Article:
I remember our childhood toilet on the farm in Africa so well. The four year old me would make my way through the vegetable beds to a grey weathered wooden hut perched on concrete to protect it from the ever-active termites. Inside, in the cool shade, were softly curved wooden seats, one small and low for the children, and one large for the adults, hung over a deep dark hole smelling strongly of some unsophisticated detergent. The experienced visitor would examine the little hut carefully for signs of insects and snakes which might surprise the unwary, for the folklore of Africa is populated with stories of sudden stings and bites and frights incurred in what should be a meditative interlude in the day's rounds.
I would take a book to read, or pore over the glistening horses at some faraway Agriculture Show in The Farmer's Weekly journal, their heads held high in shining leather and buckle by stern tanned men in khaki, with deepset eyes and polished boots. Or else I would just sit with the door open, watching the birds in the thorn trees; the hornbills screeching in their harsh voices, the sculptured grey loeries imploring unseen enemies to 'go 'way', the sweet pearly doves cooing and bowing among the grass, and lizards basking on rocks, gleaming like Russian ornaments in turquoise and glints of red.
Sometimes a cow would graze her way past, wrapping the long dry grass around her tough tongue and tugging it away from the roots. Enthroned in the wonderfully luxurious perfumed toilets of The Savoy in London I have had a nostalgic smile at the long, long road from there to here, and all points between. I have squatted on rickety toilets over waterfalls in Indonesia, with the spray enveloping me like a cool curtain; dark, mysterious mossy joints among rice paddies where the water is the colour of flat cola, and cheery communal places where the village women do their laundry, shower and squat in feminine togetherness under an open sky on a gently sloping concrete floor. It is a wonderfully social activity telling women in basic Indonesian all the facts of one's life while concentrating on a daily need. By the time I rose and arranged my skirt they knew I had three children and that my husband worked with disabled people, and no, we weren't very rich, and yes, we loved living in Java.
The most eccentric toilet we ever used was a slowly-leaning loosely assembled aggregate of thin planks on a pier on a huge river in Borneo. Sitting gingerly on the toilet I could plainly see the queue of Indonesian travellers waiting for the ferry and wondered if they in turn could see me. They didn't seem to be at all interested in my blushes or in spying on me through the gaps in the walls, so perhaps not..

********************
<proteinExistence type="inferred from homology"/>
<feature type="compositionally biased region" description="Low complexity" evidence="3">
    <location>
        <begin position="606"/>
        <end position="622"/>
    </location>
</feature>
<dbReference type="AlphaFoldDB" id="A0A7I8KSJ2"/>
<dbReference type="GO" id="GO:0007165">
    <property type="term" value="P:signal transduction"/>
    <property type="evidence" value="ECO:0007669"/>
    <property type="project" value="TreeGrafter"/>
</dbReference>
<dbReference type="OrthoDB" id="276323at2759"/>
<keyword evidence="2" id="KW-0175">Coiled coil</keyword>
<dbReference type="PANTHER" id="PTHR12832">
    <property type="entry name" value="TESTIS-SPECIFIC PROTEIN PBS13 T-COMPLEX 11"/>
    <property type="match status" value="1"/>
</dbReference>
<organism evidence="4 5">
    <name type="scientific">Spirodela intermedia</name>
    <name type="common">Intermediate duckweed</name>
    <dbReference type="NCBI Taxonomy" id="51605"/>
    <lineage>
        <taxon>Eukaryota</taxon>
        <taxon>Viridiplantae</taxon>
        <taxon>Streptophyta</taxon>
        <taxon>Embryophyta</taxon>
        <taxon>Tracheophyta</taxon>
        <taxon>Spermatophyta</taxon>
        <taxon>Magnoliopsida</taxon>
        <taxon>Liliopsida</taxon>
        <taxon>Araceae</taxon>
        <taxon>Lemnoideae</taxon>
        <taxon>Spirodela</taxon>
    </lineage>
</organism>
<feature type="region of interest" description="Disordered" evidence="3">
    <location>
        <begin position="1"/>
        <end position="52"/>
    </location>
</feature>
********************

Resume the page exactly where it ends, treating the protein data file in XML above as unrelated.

In a toilet under the stairs in a loud, crowded mall in Manila I laughed out loud at a sign which read, 'Don't squat like a frog, sit like a princess'. This comes with a stick figure drawing of warning and admonition for the benefit of unlettered visitors from the provinces.
When my little brother was old enough to be escorted to the outside toilet I would hold his soft hand and lead him there, talking of long ago childish things. One day I had to lead him away quietly and quickly, away from a great gleaming python sunning himself along a tree trunk at the firewood pile. Brother and sister would spend mornings making little log cabins of the wood chips scattered around the firewood store, placing their plastic farm animals in corrals.
Then to finish up in the toilet I would tear a square of torn-up newspaper hanging on a ring for a final polish. Nowadays I have a smile at the aisle in the British supermarket full of toilet papers in all thicknesses and colours, available at astronomical prices. Some are even printed with leaves and flowers, and coloured spots a la Damien Hirst, he of the sheep in formaldehyde creations.
Back in Asia my daughter and I quickly learned to carry a wad of tissues for the toilet, because most toilets only had a water spray on a hosepipe to freshen up as in Muslim tradition.
The worst toilet I have ever visited was at a garage on the long Silk Road from Tehran to Isfahan in Iran. The memory still gives me the shudders. It was in the depths of an Iranian winter, with bewildered camels in the snow out on the desert, and long icicles streaming behind the huge trucks. I had to gingerly feel my way in the dark to a hole in the concrete. Fortunately my sense of smell was dimmed by the cold. Hoisting up my long black coat and jersey underneath, I had to pull down my pants with the other hand, and creakily lower myself onto the black odorous hole. Great astronomers would have been intrigued by this black hole. Keeping my coat held high was important, for every few seconds a tsunami of brown water would advance under the door, activated by an arrival on the forecourt. The desert wind howled around my exposed end so that by the time I was ready to rise my joints were frozen solid! How I longed for the delights of The Savoy.
And further still, at the pinnacle of my social climbing, I found that the toilets at Buckingham Palace had the same long carved plank to sit on as my childhood seat, although it was of polished and gleaming mahogany, and the high ceilings were trimmed with elegant scrolls and hanging chandeliers.
This was published in the Weekly Telegraph's Expat Life, for which I was paid with a free half year's subscription! Liz